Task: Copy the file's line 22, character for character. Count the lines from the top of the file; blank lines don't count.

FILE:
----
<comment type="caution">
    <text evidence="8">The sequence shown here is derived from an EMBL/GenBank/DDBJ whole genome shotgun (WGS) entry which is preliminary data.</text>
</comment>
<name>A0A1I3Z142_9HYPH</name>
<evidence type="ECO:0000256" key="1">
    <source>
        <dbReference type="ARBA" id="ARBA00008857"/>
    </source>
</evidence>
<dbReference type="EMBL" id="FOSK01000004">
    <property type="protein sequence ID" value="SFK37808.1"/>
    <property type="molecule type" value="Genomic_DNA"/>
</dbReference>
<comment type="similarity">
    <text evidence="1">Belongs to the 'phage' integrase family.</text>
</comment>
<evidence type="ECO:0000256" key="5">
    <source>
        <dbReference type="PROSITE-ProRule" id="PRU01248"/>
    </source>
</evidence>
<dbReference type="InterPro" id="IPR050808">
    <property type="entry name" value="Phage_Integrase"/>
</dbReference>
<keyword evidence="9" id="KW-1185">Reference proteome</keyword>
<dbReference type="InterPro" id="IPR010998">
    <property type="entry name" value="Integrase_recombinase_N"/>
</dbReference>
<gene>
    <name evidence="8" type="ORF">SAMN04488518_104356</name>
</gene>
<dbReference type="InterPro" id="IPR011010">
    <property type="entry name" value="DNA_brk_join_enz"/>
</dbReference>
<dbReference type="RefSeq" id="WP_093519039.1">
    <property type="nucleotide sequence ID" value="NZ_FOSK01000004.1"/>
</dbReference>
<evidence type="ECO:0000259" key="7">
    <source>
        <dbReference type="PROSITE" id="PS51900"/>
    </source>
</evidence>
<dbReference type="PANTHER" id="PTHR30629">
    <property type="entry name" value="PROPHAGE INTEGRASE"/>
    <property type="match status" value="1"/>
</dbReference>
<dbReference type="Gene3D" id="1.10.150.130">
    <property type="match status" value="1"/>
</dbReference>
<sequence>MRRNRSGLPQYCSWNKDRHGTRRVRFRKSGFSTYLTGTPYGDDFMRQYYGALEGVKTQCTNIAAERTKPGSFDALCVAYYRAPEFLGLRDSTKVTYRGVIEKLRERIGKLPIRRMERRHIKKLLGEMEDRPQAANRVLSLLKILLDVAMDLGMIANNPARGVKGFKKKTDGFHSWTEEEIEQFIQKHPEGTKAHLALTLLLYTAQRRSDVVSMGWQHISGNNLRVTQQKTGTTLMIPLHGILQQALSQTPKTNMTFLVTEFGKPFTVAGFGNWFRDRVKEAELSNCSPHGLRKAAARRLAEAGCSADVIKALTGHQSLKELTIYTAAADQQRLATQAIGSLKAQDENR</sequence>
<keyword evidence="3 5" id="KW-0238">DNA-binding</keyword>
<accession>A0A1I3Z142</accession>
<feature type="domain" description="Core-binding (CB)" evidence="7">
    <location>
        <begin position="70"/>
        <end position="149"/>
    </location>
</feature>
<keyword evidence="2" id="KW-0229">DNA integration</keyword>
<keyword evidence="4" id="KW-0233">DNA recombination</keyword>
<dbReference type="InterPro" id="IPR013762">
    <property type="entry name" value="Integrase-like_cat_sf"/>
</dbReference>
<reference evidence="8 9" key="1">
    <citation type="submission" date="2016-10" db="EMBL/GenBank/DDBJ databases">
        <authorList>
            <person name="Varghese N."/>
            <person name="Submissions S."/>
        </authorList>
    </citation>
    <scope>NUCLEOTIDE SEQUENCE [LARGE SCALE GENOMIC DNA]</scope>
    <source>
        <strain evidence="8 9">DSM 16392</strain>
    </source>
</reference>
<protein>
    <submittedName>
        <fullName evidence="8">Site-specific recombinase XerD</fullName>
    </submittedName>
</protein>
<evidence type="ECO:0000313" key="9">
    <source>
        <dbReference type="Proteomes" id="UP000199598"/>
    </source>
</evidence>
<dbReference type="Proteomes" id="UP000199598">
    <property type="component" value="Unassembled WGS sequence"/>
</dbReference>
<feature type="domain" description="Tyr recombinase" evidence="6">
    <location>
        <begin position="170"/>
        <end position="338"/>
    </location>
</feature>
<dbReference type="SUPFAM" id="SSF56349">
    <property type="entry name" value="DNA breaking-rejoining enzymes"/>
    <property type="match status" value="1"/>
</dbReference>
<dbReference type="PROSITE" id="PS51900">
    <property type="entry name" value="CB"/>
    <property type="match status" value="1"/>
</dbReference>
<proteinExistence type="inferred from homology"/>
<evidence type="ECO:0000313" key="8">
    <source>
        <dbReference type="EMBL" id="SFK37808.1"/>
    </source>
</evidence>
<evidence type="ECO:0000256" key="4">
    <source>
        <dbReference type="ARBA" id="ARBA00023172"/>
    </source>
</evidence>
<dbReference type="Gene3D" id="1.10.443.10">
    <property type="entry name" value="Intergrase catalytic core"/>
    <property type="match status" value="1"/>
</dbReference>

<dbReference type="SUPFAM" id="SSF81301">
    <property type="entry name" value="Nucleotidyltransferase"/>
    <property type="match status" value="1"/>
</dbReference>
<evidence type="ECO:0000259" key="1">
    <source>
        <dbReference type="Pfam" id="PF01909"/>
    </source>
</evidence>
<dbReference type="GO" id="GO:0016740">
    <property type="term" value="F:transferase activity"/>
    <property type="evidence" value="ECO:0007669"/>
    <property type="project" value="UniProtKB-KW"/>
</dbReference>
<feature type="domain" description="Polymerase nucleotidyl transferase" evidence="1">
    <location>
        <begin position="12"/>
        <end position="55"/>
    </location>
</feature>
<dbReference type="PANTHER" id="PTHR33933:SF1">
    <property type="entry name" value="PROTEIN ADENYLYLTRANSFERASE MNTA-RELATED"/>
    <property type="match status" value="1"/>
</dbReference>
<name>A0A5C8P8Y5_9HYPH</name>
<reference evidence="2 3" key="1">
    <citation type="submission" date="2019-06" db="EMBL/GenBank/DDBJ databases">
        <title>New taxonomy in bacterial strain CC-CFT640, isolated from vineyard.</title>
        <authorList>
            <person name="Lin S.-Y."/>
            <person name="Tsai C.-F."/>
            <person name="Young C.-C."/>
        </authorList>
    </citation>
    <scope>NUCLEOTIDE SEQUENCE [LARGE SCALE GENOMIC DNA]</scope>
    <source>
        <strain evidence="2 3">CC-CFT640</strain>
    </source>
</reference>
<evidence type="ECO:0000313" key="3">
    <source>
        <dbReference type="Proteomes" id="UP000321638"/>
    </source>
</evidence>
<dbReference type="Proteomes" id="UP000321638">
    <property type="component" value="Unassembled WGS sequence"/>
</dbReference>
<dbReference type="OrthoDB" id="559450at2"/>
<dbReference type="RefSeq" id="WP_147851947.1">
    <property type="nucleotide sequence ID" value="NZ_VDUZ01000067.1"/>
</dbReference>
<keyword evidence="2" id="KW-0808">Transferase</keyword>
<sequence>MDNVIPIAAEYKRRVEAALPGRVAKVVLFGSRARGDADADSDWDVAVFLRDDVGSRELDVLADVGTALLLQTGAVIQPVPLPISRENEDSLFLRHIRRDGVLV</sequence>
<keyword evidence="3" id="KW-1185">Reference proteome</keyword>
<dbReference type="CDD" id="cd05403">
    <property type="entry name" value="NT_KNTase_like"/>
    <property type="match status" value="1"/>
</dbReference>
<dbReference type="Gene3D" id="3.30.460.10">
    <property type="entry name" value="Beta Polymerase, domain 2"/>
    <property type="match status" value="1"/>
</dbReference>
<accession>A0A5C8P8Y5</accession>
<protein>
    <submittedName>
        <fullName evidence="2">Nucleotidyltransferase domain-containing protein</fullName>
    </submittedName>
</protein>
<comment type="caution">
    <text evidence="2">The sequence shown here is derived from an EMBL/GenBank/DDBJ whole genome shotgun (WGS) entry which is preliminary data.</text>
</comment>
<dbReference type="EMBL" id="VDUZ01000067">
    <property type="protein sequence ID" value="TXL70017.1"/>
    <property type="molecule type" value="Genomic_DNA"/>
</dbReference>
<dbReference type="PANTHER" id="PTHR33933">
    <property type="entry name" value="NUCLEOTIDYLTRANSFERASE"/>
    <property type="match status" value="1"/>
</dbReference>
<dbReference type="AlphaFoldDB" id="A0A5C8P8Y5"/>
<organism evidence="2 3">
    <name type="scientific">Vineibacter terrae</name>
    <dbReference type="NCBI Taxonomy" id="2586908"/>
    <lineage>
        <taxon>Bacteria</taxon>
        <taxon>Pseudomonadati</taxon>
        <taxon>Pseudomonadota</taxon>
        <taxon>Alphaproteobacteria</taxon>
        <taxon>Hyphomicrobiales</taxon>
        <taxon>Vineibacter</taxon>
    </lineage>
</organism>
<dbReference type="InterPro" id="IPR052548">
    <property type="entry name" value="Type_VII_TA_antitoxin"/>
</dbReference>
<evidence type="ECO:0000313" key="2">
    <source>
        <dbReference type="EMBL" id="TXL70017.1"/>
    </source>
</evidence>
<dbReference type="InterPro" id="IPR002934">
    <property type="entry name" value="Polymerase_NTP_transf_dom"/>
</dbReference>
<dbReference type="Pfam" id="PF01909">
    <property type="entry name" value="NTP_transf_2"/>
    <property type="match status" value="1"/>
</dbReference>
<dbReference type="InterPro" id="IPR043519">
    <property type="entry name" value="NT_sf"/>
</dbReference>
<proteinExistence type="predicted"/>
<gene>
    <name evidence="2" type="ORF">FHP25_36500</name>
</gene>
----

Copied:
<dbReference type="InterPro" id="IPR050808">